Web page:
Pilditch said the plain and ordinary reading of the words “Strip racist ‘Sir’ Bob Jones of his Knighthood” were a clear and unambiguous personal attack. “That is further borne out by the purpose of the petition, to strip the plaintiff of a knighthood bestowed on him more than 30 years ago.”

Pilditch said hate speech was topical but hate-speech laws were not intended to protect people from offence, or to suppress ideas. “The aim was to punish the incitement of hate in other individuals. The bar for classifying hate speech, both nationally and internationally, is very high, as is the bar for identifying someone as a racist. It is much higher than simply commenting on historical or current cultural issues.”

In court, Jones had no compunction in outlining how irate and upset he was by what he frequently called “a campaign” that Maihi had run against him after his column appeared in NBR. He was not a racist, he said. “I’ve put an enormous amount of effort into trying to help Māoridom and that’s why I’m very incensed to be sitting here now, over this,” he told Maihi’s counsel, Davey Salmon.

At the time of the trial, the petition was still on change.org, although it had been twice rejected by Parliament. It was removed from the site as part of the agreement on the fifth day of the trial to end the proceedings. By then, four witnesses, Victoria University of Wellington emeritus professor of politics Dame Margaret Clark, gym owner and Jones’ regular tennis partner Ryan Wall, author Alan Duff and New Zealand First leader Winston Peters’ chief of staff, Jon Johansson, had given character evidence on Jones’ behalf. All said he was not a racist.

For her part, Maihi described how upset she was by Jones’ column. She recognised racism when she saw it, she told the court. She had grown up with it. Her mother’s Pākehā partner had created an abusive home life; she had been racially taunted at the local swimming pool in Auckland’s Manurewa as a child; her son had been the victim of racism and she saw her petition “as part of a mother’s duty of protection”. Racism was a dangerous and potentially damaging mindset. “To my mind, hate speech and racist speech are one and the same.”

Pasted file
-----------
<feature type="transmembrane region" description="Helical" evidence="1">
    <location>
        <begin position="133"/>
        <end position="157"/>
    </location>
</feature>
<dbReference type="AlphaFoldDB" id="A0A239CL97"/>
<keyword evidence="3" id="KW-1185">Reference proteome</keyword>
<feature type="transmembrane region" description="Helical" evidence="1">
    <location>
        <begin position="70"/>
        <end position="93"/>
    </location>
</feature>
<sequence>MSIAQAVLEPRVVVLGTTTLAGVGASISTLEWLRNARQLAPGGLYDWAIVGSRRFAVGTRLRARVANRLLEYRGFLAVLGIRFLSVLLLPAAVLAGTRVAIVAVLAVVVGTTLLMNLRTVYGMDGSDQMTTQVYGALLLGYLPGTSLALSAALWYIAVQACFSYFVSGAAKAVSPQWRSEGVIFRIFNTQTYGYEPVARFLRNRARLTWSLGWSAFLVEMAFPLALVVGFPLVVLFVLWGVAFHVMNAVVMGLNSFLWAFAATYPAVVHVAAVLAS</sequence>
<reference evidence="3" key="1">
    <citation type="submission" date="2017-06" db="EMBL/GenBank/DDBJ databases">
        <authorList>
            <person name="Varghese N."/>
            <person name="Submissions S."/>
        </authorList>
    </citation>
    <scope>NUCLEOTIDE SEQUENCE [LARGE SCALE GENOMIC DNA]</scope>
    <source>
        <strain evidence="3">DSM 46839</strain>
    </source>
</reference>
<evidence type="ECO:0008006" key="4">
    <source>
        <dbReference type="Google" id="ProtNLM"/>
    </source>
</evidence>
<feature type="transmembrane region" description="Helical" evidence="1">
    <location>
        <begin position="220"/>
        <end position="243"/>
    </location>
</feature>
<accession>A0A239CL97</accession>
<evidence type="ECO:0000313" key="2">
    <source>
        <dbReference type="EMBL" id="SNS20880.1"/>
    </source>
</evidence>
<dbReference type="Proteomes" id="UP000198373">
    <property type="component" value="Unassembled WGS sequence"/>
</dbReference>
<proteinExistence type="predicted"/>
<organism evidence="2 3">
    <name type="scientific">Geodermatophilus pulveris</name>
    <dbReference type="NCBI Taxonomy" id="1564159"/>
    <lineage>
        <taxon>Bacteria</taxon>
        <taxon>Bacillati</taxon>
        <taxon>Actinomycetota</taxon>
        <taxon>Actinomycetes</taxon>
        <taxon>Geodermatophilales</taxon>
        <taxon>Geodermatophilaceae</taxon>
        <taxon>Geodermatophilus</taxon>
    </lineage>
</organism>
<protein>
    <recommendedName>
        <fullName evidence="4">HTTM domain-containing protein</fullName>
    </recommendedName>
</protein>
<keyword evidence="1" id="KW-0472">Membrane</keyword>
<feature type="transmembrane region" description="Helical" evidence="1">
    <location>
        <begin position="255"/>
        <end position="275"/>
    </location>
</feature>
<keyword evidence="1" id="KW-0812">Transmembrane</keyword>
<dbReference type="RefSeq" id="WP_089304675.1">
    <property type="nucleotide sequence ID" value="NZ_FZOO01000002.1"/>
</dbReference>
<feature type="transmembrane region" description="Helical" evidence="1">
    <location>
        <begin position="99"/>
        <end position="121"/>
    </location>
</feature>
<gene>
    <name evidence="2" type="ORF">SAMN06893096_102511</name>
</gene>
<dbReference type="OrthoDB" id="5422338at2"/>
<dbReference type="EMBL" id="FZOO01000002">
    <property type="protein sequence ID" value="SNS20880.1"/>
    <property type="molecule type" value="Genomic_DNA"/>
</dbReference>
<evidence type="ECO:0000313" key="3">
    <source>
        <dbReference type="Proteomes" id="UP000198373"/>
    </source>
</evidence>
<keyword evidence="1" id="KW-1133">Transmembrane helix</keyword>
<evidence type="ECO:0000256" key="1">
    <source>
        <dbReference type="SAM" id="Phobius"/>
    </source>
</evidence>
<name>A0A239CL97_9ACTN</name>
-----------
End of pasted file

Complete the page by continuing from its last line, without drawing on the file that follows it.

Jones at the Wellington High Court. Photo/Newshub

Jones on the stand

Because the trial ended before Maihi was cross-examined, or had called witnesses in her defence, it was dominated by the case for Jones. At one point, he started to break down when describing his first visit to a women’s refuge. He had been taken to one, before there was a national refuge movement, by a woman who had hoped he might financially support the refuge that she had helped establish in Wellington’s Hutt Valley. Most of the women at the house were Māori. A small boy, aged about three, had dived under a table on seeing Jones visit. The boy, it seemed, was terrified of men. “It was so upsetting,” Jones said, his voice breaking. He became a committed supporter of the refuge movement, donating to it, fundraising for it and serving on its boards for many years.

Jones was also at times an irascible witness, sparring constantly with Salmon in lengthy exchanges and unwavering in his assertions that colonialism and, in particular, breaches of the Treaty of Waitangi, were not a cause of socio-economic disadvantage among contemporary Māori. It was more likely welfarism was to blame, and characteristics particular to disadvantaged Māori. Everyone had choices about how they lived their lives, he said. It was a fact that there were no full-blooded Māori left.

He was asked about suggesting in his NBR column that he didn’t want his children, “wasting their education on a dying language now confined to hobbyists”.

“Are you aware of any extent to which a number of Māori might find that a hurtful or offensive comment?” Salmon said.

“Oh, God. I walk down the street – some people find it offensive,” Jones responded. “That’s an absurd proposition to put to me. Taking offence at everything is a modern-day phenomena.”

Jones insisted te reo Māori was dying. “It’s not a [disputed] matter of fact. The Government made an announcement last week that they’re making no progress. I’m pleased to hear it.”